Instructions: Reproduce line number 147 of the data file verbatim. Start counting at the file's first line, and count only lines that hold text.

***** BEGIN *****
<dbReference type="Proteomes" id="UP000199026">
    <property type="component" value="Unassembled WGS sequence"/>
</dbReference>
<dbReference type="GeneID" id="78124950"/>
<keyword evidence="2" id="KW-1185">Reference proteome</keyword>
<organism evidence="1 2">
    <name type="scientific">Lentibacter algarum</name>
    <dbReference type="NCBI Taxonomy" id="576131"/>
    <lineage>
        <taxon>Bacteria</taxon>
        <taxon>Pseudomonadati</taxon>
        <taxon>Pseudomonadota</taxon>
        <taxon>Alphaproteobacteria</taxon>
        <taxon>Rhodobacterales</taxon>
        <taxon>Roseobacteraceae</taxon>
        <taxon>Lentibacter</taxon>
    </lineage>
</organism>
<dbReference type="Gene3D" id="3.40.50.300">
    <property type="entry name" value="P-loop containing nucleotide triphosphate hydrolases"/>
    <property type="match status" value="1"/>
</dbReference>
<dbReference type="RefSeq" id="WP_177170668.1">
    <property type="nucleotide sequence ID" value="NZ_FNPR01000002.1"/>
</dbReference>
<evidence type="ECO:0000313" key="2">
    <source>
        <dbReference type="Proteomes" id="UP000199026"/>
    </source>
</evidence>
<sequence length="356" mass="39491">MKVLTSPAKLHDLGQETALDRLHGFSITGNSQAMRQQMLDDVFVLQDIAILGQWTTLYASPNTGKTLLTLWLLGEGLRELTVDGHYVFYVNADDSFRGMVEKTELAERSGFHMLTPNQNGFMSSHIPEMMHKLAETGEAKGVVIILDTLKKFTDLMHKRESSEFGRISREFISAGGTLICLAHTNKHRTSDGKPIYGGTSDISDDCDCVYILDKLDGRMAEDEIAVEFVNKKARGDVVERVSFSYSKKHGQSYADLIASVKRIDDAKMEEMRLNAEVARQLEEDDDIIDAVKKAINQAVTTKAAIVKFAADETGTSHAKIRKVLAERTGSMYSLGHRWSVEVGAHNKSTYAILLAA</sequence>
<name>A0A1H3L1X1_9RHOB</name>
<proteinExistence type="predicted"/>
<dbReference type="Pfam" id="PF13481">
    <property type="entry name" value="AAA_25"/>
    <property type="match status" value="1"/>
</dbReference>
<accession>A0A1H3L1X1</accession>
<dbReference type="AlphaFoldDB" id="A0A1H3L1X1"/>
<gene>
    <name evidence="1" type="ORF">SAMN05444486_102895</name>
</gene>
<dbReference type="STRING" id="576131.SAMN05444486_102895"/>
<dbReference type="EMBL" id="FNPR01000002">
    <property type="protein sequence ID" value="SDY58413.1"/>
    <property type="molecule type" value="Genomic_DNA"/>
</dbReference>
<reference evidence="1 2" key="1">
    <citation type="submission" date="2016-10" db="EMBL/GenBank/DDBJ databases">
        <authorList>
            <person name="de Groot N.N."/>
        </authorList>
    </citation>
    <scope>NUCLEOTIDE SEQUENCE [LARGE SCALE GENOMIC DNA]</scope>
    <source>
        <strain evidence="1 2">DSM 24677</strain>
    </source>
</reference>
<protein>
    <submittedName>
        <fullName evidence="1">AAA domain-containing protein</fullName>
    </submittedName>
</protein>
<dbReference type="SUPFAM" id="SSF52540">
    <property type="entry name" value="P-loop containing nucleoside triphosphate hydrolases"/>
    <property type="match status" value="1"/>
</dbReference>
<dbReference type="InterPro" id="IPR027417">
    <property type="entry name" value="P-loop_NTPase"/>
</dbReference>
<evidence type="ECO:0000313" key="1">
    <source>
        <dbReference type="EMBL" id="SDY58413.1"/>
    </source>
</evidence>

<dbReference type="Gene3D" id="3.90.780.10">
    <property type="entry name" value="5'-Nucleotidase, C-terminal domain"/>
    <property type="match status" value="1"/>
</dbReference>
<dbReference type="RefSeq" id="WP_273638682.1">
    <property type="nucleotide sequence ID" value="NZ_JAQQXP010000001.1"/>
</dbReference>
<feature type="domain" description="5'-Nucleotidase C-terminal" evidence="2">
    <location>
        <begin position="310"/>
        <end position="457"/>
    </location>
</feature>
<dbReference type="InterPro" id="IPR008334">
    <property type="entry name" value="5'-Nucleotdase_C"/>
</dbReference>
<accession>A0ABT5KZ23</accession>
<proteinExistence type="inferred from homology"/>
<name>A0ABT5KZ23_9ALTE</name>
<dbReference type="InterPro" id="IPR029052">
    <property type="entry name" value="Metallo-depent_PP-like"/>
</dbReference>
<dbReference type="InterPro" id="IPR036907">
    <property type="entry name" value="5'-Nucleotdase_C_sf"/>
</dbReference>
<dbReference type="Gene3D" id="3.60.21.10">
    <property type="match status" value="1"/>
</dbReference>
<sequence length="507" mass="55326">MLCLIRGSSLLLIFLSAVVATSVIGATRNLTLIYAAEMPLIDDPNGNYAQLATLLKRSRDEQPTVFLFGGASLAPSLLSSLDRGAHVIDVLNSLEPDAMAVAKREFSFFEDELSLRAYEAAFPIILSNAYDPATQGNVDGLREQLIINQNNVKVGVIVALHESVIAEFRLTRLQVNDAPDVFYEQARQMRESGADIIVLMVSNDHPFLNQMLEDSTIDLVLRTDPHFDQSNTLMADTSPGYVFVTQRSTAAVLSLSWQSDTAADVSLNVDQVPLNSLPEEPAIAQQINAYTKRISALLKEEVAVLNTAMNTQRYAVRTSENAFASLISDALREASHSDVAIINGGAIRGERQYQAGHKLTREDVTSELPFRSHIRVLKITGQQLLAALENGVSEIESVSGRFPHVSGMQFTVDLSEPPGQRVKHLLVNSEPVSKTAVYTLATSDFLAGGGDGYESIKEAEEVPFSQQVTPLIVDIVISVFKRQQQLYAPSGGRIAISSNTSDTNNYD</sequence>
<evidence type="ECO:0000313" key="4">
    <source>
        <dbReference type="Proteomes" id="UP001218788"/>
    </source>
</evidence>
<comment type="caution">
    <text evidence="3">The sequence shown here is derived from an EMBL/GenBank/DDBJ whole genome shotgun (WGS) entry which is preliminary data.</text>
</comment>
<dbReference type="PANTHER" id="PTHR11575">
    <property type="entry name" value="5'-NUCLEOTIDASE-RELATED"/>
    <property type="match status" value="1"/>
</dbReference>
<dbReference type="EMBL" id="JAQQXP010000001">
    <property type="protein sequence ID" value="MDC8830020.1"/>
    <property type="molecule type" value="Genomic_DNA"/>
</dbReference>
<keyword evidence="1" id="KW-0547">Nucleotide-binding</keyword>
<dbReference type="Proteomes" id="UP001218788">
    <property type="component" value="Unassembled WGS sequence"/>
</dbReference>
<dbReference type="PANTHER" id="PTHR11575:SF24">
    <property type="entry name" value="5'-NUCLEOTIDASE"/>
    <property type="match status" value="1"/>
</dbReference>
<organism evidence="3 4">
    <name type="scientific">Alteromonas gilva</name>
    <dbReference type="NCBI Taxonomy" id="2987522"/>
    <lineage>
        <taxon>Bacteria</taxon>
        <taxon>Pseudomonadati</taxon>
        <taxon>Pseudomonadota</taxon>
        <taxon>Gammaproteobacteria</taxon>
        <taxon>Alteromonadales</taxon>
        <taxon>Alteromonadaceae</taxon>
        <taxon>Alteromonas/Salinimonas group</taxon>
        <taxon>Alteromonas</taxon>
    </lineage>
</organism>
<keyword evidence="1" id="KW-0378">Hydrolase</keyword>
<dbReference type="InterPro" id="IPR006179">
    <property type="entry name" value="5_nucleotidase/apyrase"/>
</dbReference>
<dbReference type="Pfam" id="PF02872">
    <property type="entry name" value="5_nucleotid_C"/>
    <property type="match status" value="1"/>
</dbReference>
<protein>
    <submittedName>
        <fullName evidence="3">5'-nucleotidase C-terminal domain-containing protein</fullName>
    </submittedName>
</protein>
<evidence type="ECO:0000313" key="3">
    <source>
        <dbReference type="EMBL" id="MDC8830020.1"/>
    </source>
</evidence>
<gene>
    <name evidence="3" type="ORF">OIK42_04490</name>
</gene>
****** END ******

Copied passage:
<dbReference type="Pfam" id="PF02872">